challenged by the Penn tree.

> OR PIE never disappeared but turned directly into one or a few of
> these languages, which would be direct rather than indirect
> descendents.

Sorry; I don't follow.  All IE languages are direct descendants of PIE,
by definition.

> I think those are all the choices.  There are no others, but each
> one should result in completely different reconstructions of *PIE.

I don't see how.

> 2. You wrote: <<... Indo-Iranian, Greek, and Armenian are in a single
> sub-branch of the IE family together, but Balto-Slavic and Germanic are in
> this branch as well.>>

> If that's the case, then what did that whole subbranch split off from?  At
> the point of the split of Greek Armenian, the left line is still there.
> Above are the Italo-Celtic, Tocharian, Anatolian branches.  Presumably they
> are distinguishable from whatever it is that is out there that might be
> called Proto-BS-Germanic-Indo-Iranian.

> What does this mean for reconstruction of *PIE?  What if it was
> Proto-GrAr-BSGer-IIr that was the branch off and Italo-Celtic was the true
> remainder of the PIE 'trunk'?  (I don't think you can favor one or the other
> branch - why should one be seen as more lineal to PIE than the other?)

Exactly.  It is merely an accident, in the Penn tree, that at almost no
point does a branch split into two branches each of which goes on to
split further into several of the major branches of the family.
According to the Penn results, six of the eight splits recognized
produce two daughters, one of which is the ancestor of only a single
major branch of IE.  The last split yields Baltic and Slavic.  Just two
of the earlier splits produce daughters each of which is the ancestor of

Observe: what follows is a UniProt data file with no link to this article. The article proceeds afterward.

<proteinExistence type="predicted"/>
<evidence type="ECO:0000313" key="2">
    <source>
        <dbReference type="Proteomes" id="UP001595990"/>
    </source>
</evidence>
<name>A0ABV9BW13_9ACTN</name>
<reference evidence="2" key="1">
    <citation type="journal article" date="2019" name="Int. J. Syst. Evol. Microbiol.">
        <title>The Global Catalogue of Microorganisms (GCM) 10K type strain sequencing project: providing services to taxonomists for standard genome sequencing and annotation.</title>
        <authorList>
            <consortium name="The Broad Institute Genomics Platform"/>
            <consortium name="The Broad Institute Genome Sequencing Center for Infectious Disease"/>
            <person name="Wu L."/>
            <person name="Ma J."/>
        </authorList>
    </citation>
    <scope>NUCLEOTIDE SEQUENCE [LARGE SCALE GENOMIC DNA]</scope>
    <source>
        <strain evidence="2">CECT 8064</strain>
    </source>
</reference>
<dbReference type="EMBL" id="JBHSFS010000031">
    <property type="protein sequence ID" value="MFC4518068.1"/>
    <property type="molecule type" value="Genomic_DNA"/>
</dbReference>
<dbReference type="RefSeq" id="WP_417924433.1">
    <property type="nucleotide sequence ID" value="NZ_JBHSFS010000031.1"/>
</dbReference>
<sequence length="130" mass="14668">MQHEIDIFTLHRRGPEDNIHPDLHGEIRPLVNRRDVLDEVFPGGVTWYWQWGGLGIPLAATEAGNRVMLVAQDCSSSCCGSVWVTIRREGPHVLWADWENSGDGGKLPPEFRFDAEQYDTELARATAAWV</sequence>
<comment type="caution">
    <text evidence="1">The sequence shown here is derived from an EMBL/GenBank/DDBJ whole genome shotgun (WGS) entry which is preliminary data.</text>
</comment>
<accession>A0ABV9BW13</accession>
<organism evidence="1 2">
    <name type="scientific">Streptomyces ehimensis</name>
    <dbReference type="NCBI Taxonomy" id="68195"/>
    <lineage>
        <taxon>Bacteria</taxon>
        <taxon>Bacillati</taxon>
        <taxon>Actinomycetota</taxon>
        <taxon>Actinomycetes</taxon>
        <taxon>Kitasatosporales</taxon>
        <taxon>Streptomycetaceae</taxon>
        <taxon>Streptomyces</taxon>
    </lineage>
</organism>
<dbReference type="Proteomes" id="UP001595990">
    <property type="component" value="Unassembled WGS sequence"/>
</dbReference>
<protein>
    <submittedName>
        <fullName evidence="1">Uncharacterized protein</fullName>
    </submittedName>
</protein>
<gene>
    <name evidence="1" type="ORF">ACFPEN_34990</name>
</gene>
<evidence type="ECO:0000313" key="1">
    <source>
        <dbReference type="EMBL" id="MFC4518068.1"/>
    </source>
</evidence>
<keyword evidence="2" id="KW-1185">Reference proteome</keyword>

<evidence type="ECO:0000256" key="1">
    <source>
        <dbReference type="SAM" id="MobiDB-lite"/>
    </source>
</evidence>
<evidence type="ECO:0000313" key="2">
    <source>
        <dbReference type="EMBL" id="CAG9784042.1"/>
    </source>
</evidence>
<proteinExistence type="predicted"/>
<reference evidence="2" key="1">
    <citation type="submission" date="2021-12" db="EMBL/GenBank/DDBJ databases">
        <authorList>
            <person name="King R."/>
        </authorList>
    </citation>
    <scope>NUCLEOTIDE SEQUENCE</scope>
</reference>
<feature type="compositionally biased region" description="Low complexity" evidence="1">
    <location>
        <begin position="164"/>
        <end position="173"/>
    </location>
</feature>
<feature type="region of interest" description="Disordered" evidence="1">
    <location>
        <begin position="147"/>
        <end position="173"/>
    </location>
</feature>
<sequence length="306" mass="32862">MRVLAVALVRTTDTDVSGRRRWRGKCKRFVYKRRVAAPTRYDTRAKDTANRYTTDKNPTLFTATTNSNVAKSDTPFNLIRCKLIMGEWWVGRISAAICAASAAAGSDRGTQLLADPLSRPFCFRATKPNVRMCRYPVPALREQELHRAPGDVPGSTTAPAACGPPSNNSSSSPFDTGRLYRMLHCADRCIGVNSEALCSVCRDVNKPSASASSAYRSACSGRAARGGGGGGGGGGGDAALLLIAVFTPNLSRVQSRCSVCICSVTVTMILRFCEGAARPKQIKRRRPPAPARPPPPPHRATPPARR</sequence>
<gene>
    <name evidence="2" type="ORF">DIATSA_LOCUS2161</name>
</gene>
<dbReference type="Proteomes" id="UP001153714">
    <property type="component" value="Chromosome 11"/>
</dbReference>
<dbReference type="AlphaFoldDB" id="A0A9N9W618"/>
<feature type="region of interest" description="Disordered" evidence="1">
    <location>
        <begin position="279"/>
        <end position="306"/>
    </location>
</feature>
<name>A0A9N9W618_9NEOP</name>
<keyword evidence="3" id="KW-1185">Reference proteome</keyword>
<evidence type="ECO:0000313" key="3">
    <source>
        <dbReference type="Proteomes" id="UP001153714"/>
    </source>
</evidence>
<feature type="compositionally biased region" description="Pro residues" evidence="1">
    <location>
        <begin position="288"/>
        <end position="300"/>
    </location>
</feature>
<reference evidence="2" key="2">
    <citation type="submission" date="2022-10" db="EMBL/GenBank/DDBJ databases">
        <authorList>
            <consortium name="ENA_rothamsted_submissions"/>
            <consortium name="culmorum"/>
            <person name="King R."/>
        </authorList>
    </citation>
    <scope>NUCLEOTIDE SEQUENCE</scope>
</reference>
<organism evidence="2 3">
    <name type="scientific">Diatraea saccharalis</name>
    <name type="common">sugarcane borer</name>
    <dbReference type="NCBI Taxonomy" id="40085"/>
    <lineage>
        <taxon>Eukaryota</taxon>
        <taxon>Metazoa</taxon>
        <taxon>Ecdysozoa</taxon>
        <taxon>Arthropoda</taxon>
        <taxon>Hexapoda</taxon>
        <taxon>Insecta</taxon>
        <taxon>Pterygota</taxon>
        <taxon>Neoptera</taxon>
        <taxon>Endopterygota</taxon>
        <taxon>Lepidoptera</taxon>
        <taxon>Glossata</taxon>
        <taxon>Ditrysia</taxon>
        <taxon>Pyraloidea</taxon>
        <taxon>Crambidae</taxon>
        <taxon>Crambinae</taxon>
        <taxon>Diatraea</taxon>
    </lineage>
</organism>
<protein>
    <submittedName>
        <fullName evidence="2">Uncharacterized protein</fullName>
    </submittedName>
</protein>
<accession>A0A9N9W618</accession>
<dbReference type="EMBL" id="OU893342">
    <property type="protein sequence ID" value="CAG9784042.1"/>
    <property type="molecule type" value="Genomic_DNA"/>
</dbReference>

two or more of the major branches we recognize.

> In that case, Italo-Celtic would preserve PIE best and the other
> branch would be the split-off, innovating away from the core.  And
> misleading us as to what PIE was like.

No, no.  First, the Penn tree does not even recognize an `Italo-Celtic'
branch.  It merely concludes that Anatolian was the first to separate
from all the rest, Celtic the first to separate from the remainder, and
Italic the first to separate from the new remainder.  Second, the age of
the split has nothing to do with the degree of conservatism or
innovation in any given branch.  In fact, almost everybody picks
Lithuanian as the most conservative living IE language -- and yet Baltic
split from Slavic only at a very late stage indeed, and Balto-Slavic
split from others only rather late.  The branch leading to Balto-Slavic
has generally been more conservative than the branches leading

> 3. <<The team hypothesize that Germanic started out in life as a
> sister of Balto-Slavic, but that the pre-Germanic speakers came into
> the political orbit of the prehistoric Italo-Celtic peoples and
> absorbed loan words from them at some date prior to Grimm's Law.>>

> How does the team view the new reconstruction of the obstruent
> system (Hopper/Gamkrelidze/etc.) that suggests that Grimm's Law
> actually reflects archaism rather than innovation?

The Penn team didn't make much use of phonological characters, which
they regard as less reliable than lexical and morphological characters.
So this shouldn't make much difference.  It is mainly the divergent
results for lexical and morphological characters which make Germanic

> With that view, would Balto-Slavic become a sister to Germanic that
> came under the influence of IIr, ditching that archaism like IIr?

Dunno, but I doubt it.

> 4. Just hypothetically, if we were to assume that PIE was nothing
> but very early Greek, how would this diagram and the findings behind
> it change?  Would the tree look all that different?  Would it have
> Greek-Armenian at the bottom of the main stem?  Or would it?

Sorry; I don't understand the question.  In a sense, PIE *was* "very
early Greek", since it is the direct ancestor of Greek.  But it was
equally "very early English", or "very early Bengali".

> Does this diagram seem to put IIr in that last position (or
> IIr-BS-Gr) - does that possibly reflect a sampling artifact favoring
> Sanskrit, Germanic and Lithuanian/Slavic - the favored sources in
> many *PIE reconstructions?

Don't know what you mean by "that last position".

Of course, the Penn work is potentially vulnerable to sampling
artefacts.  If they had chosen different characters, or different
languages to represent the major branches, maybe the outcome would have
been somewhat different.  But this sort of thing can be tested for.

Larry Trask
University of Sussex
Brighton BN1 9QH

larryt at